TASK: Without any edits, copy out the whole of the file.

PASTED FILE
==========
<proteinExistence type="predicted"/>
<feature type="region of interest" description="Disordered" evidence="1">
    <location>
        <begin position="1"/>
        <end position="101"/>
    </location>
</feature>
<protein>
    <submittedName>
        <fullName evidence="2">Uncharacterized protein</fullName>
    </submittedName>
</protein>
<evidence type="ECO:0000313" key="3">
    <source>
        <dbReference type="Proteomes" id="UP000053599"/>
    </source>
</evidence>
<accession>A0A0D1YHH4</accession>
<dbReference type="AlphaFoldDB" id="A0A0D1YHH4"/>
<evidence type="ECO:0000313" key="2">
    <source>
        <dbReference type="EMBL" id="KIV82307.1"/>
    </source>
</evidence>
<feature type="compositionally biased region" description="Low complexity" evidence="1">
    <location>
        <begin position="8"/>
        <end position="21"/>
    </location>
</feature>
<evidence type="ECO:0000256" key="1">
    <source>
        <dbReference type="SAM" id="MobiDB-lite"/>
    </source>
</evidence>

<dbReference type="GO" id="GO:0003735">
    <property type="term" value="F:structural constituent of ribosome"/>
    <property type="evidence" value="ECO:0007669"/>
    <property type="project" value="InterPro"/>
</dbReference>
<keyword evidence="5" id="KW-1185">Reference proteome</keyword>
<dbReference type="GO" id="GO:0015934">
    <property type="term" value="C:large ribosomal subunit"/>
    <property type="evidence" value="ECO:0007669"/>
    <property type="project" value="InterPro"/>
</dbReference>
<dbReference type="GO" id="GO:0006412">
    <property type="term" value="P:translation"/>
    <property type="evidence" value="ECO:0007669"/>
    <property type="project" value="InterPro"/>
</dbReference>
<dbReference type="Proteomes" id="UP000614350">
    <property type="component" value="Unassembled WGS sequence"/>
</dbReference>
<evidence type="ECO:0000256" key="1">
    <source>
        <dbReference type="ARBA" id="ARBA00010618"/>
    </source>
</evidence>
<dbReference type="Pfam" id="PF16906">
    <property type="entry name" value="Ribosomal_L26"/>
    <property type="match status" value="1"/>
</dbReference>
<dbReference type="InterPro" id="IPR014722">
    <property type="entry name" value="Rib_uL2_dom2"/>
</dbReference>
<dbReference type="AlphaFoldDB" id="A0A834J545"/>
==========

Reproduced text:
<proteinExistence type="predicted"/>
<feature type="region of interest" description="Disordered" evidence="1">
    <location>
        <begin position="1"/>
        <end position="101"/>
    </location>
</feature>
<protein>
    <submittedName>
        <fullName evidence="2">Uncharacterized protein</fullName>
    </submittedName>
</protein>
<evidence type="ECO:0000313" key="3">
    <source>
        <dbReference type="Proteomes" id="UP000053599"/>
    </source>
</evidence>
<accession>A0A0D1YHH4</accession>
<dbReference type="AlphaFoldDB" id="A0A0D1YHH4"/>
<evidence type="ECO:0000313" key="2">
    <source>
        <dbReference type="EMBL" id="KIV82307.1"/>
    </source>
</evidence>
<feature type="compositionally biased region" description="Low complexity" evidence="1">
    <location>
        <begin position="8"/>
        <end position="21"/>
    </location>
</feature>
<evidence type="ECO:0000256" key="1">
    <source>
        <dbReference type="SAM" id="MobiDB-lite"/>
    </source>
</evidence>

<dbReference type="GO" id="GO:0003735">
    <property type="term" value="F:structural constituent of ribosome"/>
    <property type="evidence" value="ECO:0007669"/>
    <property type="project" value="InterPro"/>
</dbReference>
<keyword evidence="5" id="KW-1185">Reference proteome</keyword>
<dbReference type="GO" id="GO:0015934">
    <property type="term" value="C:large ribosomal subunit"/>
    <property type="evidence" value="ECO:0007669"/>
    <property type="project" value="InterPro"/>
</dbReference>
<dbReference type="GO" id="GO:0006412">
    <property type="term" value="P:translation"/>
    <property type="evidence" value="ECO:0007669"/>
    <property type="project" value="InterPro"/>
</dbReference>
<dbReference type="Proteomes" id="UP000614350">
    <property type="component" value="Unassembled WGS sequence"/>
</dbReference>
<evidence type="ECO:0000256" key="1">
    <source>
        <dbReference type="ARBA" id="ARBA00010618"/>
    </source>
</evidence>
<dbReference type="Pfam" id="PF16906">
    <property type="entry name" value="Ribosomal_L26"/>
    <property type="match status" value="1"/>
</dbReference>
<dbReference type="InterPro" id="IPR014722">
    <property type="entry name" value="Rib_uL2_dom2"/>
</dbReference>
<dbReference type="AlphaFoldDB" id="A0A834J545"/>